A Swiss journalist strives to redress the meaninglessness of her life with even more meaningless sexual encounters in Coelho's latest pseudo-philosophical screed.
Linda, a respected newspaper reporter in Geneva, is happily married to a handsome, wealthy and generous financier. … When she interviews Jacob, a former flame from school days who's now a rising politician, Linda behaves professionally right until she administers a parting blow job. The ensuing affair jolts Linda out of the low-grade depression she has been experiencing despite her enviable lifestyle. Her adulterous behavior disturbs her, however, since she can't explain her own motives.
Coelho milks each opportunity to preach—by way of endless interior monologues, quotes from Scripture and talky scenes—sermons about love, marriage, sexual attraction, evolutionary theory and every other imponderable he can muster.
Occasional interesting tidbits about the novel's setting, the French-speaking Swiss canton of Vaud, are not enough to redeem the pervasive mawkishness. More trite truthiness from Coelho.
Dark Places by Gillian Flynn
“The sole survivor of a family massacre is pushed into revisiting a past she’d much rather leave alone, in Flynn’s scorching follow-up to . . . Flynn intercuts Libby’s venomous detective work with flashbacks to the fatal day 24 years ago so expertly that as they both hurtle toward unspeakable revelations, you won’t know which one you’re more impatient to finish. . . . every sentence crackles with enough baleful energy to fuel a whole town through the coldest Kansas winter.”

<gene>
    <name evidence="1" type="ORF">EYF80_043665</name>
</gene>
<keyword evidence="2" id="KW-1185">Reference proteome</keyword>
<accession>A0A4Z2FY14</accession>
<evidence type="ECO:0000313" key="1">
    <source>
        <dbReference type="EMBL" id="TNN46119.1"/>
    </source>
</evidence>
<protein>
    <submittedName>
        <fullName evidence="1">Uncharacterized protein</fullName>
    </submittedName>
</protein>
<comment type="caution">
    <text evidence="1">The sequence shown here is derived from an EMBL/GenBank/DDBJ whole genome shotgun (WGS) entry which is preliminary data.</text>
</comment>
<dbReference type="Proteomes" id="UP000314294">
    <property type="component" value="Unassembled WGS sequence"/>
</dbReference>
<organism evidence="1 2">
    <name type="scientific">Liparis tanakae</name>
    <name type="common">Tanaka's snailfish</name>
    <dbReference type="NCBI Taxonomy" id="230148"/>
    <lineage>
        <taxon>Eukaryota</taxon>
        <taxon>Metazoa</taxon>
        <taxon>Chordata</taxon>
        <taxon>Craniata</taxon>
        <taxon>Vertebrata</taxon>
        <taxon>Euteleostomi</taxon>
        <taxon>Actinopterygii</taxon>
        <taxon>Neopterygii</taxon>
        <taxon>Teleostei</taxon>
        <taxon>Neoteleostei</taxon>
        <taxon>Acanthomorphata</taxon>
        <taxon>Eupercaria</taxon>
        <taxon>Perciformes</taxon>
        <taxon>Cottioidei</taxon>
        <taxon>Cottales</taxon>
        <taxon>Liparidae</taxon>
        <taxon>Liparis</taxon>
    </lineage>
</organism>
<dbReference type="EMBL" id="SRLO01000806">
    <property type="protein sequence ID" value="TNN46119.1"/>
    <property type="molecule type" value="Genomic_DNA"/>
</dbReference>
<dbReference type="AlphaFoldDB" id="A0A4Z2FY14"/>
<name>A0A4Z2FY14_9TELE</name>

Another sprawling, multigenerational, continent-spanning saga from long-practiced pop-fiction writer Follett (Winter of the World, 2012, etc.).
One might forgive the reader for taking Follett’s title literally at first glance; after all, who has time for the eternity of a 1,100-plus–page novel, especially one that’s preceded by a brace of similarly hefty novels? Happily, Follett, while not delivering the edge-of-the-seat tautness of Eye of the Needle (1978), knows how to turn in a robust yarn without too much slack, even in a book as long as this.
Follett writes of those young hipsters with a fustiness befitting Michener, and indeed there’s a Michenerian-epic feeling to the whole enterprise, as if The Drifters had gotten mashed up with John le Carré and Pierre Salinger; it’s George Burns in Pepperland stuff. Still, fans of Follett won’t mind, and, knowing all the tricks, he does a good job of tying disparate storylines together in the end.
A well-written entertainment, best suited to those who measure their novels in reams instead of signatures.